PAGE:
Authoritarian regimes and governments vs. bloggers

A recent article on the Citizen Media Summit organised by Global Voices Online featured in the European Journalism Centre website is essential reading for activist bloggers in particular and citizen journalists interested in interrogating repression, violent conflict and human rights abuses.

The article on the EJC website suggests that,

  • Blogging is a truly global phenomenon
  • Bloggers are under increasing attack and the line dividing mainstream journalism and blogging / citizen journalism is increasingly blurred in the eyes of repressive States and governments
  • The conversations are not just in English, but in the vernacular of regions and nations
  • Blogging is being taken more and more seriously as a serious form of communication, even when the content cannot always be taken seriously
  • Governments and repressive regimes can still control the Internet and web to a large degree
  • Governments and repressive regimes are powerless, in spite of this control, to wholly contain the free flow of information since to do so is increasingly to draw attention to outright censorship that cannot be erased, whitewashed or covered up – expending significant political capital.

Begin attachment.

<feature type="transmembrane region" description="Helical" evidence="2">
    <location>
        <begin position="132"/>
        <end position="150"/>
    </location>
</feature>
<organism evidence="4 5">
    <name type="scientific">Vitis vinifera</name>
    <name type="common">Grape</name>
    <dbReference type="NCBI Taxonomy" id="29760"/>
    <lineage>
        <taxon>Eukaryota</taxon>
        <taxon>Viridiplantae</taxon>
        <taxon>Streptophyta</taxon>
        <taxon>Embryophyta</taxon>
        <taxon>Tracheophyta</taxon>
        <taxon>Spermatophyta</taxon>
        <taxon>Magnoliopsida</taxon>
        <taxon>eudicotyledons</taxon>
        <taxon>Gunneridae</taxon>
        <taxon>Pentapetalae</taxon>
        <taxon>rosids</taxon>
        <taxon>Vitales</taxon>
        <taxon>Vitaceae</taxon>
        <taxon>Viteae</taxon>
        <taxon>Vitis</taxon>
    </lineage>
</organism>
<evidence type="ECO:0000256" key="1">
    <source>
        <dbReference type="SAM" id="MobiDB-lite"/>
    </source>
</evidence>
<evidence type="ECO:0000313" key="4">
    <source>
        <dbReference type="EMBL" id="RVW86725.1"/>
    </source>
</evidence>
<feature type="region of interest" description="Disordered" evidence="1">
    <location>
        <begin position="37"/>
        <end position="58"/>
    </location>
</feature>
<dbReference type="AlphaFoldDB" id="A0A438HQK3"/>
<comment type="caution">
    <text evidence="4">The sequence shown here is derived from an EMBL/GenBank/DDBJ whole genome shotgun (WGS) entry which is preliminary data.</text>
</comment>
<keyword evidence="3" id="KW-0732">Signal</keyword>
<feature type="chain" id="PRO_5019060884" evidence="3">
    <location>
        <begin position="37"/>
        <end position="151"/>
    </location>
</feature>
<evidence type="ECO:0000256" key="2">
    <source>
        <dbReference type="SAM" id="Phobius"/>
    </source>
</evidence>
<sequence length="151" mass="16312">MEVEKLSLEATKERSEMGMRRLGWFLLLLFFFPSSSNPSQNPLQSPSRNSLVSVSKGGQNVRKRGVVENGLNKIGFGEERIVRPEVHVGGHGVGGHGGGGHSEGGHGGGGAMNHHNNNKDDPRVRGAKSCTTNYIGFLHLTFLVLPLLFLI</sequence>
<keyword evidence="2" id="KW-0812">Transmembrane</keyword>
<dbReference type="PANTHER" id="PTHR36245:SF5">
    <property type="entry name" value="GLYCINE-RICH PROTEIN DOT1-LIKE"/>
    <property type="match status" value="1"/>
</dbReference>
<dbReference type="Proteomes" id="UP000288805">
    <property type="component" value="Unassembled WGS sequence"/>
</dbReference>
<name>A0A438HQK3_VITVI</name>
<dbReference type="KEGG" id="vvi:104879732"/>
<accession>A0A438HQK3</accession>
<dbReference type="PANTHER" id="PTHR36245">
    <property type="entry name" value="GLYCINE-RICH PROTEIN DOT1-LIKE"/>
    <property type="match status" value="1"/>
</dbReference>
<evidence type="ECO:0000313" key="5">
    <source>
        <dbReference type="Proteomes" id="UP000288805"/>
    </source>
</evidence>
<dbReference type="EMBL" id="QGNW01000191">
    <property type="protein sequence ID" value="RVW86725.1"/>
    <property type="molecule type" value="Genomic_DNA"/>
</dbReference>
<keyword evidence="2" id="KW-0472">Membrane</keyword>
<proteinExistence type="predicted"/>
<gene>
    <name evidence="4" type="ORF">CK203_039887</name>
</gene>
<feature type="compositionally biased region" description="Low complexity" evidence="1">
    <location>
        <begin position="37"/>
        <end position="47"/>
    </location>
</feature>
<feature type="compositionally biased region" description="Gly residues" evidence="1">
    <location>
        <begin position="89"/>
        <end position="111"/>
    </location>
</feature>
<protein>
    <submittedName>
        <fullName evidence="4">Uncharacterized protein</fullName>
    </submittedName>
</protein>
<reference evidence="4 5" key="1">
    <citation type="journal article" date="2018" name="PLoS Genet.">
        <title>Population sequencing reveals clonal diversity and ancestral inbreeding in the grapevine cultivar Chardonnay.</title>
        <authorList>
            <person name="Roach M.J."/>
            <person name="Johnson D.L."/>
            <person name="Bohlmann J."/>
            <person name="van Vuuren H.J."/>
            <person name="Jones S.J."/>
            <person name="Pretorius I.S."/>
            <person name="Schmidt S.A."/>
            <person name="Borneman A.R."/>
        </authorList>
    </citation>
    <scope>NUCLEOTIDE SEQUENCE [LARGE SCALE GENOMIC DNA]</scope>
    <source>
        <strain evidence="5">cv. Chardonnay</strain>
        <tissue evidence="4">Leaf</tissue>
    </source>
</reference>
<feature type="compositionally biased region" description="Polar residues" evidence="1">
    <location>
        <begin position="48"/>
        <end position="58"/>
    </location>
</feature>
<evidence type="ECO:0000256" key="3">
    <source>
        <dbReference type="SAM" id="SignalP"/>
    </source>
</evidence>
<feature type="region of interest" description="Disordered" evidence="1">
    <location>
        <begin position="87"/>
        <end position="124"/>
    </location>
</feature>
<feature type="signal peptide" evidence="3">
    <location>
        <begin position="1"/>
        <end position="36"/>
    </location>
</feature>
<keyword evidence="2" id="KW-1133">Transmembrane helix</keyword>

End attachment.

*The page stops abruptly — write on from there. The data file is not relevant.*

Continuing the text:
• Bloggers and blogs are at the frontlines of democratic movements 
  • And yet, they often do not have the same protection as mainstream journalists or mechanisms / institutions of support, lobbying, advocacy and legal remedies when they are incarcerated or under attack
Sadly, though overall a good read, the EJC’s article also demonstrates the rather unfortunate proclivity for rodomantade and brash optimism when it comes to the reach and influence of new media and blogging. It notes for example, 
The technology, the ideas and the processes that have made possible blogs, social networks, and collaborative projects like Wikipedia also give many unconventional thinkers previously consigned to the margins of public life a platform that enables them to be heard by a dedicated (if often tiny) audience. 
That to me grossly oversimplifies things and is just bad, over broad and ultimately meaningless analysis. Blogs and blogging, from production to dissemination and influence need to take into account, inter alia, class, caste and (party) political power centres and structures. Importantly, issues like language politics, ethnicity and other identity markers and their interplay with web based media production and generation as well as aspects such as gender (which does not even get a single mention in the EJC article) cannot be ignored when talking about the reach and influence of blogs and blogging as a means of communication.
More on this in my next post.

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